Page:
Down through the centuries, Christians have treasured this story as a wonderful example that being with Jesus hinges on trusting in his mercy rather than on being and doing good. This man was evil.  He would die in a matter of hours.  He would have no chance to work a process of repentance.  But still Jesus reassured him that that very day he would be with him.  I repeat: what a wonderful example of the fact that our being with Jesus depends entirely on his mercy and not on our works.

     The LDS Church, however, sees it differently.  The LDS Bible Dictionary says:  “For example, when Jesus purportedly said to the thief on the cross, ‘Today shalt thou be with me in paradise’, the Bible rendering is incorrect.  The statement would more accurately read, ‘Today shalt thou be with me in the word of spirits’ since the thief was not ready for paradise.”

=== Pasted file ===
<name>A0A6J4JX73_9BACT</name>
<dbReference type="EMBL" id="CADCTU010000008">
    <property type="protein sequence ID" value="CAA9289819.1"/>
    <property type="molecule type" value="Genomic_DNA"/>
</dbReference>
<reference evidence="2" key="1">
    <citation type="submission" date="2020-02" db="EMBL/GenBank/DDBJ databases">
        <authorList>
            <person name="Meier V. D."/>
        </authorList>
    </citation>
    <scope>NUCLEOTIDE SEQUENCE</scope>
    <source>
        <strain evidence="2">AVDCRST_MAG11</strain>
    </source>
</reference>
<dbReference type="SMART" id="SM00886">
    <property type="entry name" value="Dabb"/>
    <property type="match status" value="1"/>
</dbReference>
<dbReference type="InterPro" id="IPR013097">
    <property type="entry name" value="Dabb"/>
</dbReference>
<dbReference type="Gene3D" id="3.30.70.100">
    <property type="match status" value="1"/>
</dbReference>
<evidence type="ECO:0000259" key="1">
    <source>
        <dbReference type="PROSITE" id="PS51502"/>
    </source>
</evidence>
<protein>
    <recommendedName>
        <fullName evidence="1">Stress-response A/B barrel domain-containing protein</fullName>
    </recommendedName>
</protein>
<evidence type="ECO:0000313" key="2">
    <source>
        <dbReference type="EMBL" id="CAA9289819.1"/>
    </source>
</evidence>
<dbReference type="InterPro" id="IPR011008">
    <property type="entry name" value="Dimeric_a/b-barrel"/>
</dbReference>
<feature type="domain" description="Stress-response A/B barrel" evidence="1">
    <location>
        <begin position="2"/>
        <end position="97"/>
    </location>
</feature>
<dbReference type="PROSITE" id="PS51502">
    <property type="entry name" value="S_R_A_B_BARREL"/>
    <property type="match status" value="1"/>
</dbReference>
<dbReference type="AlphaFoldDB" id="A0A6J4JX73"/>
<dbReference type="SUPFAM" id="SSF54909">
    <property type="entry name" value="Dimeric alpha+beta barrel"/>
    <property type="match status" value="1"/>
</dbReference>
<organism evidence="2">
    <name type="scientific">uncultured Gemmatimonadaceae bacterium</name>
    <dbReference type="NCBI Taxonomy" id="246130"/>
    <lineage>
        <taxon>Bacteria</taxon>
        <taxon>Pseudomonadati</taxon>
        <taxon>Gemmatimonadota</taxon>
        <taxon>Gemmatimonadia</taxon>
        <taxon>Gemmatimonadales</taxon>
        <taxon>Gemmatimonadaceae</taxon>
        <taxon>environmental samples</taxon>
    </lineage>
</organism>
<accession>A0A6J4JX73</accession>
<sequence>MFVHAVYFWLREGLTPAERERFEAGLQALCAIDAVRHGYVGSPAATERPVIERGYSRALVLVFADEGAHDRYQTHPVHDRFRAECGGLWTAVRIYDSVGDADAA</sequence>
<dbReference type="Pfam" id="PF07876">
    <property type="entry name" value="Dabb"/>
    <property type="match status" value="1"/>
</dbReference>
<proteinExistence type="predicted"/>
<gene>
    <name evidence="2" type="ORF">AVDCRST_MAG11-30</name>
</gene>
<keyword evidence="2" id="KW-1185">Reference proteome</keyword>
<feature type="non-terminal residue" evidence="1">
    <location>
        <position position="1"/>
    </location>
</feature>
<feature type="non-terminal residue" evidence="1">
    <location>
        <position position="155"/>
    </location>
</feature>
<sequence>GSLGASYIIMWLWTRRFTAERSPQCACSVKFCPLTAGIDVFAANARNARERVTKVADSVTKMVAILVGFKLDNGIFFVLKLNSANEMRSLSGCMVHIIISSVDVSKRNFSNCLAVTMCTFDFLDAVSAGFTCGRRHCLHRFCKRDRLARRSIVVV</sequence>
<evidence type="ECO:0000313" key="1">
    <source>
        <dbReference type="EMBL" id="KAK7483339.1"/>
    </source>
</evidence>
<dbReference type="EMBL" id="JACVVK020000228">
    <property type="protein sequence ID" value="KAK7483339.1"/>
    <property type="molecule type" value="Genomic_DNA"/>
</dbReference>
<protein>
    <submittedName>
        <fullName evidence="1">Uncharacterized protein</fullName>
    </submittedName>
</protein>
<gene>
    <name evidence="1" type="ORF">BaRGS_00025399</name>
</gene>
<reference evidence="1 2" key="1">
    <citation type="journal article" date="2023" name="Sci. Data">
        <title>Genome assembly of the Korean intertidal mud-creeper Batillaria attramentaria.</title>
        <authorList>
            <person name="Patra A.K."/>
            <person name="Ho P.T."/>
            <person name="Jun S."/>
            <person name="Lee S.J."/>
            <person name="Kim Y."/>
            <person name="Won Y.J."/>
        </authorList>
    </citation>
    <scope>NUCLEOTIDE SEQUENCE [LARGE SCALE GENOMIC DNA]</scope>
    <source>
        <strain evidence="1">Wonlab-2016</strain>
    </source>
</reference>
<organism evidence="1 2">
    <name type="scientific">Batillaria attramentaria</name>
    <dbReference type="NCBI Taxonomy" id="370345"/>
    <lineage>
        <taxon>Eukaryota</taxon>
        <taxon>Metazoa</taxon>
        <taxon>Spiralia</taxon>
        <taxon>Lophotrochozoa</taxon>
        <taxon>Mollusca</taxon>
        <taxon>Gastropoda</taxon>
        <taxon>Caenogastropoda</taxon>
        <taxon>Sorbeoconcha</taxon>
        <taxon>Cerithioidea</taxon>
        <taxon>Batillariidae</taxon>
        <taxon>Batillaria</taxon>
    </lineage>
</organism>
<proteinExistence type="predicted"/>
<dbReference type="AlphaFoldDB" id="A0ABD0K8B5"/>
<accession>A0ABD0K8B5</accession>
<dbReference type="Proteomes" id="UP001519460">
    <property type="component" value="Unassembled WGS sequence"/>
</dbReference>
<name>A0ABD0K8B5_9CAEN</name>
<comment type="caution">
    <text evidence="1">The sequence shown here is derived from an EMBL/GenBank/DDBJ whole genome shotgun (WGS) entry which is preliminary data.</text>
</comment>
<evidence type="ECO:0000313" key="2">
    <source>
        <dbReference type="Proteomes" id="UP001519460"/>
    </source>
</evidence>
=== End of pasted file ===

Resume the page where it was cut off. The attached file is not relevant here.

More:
Here is what its manual on the New Testament says: “To the thief on the cross who asked to be remembered after death, the Savior responded to give him what hope he could:  ‘Today shalt thou be with me in paradise, ‘That is to say, today you shall be with me in the world of spirits, where you will be taught the gospel and your inquires will be answered. (See Smith, Teachings, p.309)  Jesus did not lend any credence to a death-bed repentance or (sic) the malefactor.  What Jesus did do was give recognition to the seeds of faith and repentance which were evidenced by a penitent man.  As always, the Lord’s efforts were directed toward offering as much hope as possible to one who would turn from darkness unto that everlasting light.”  (Life and Teachings. . .p. 186, emphasis added)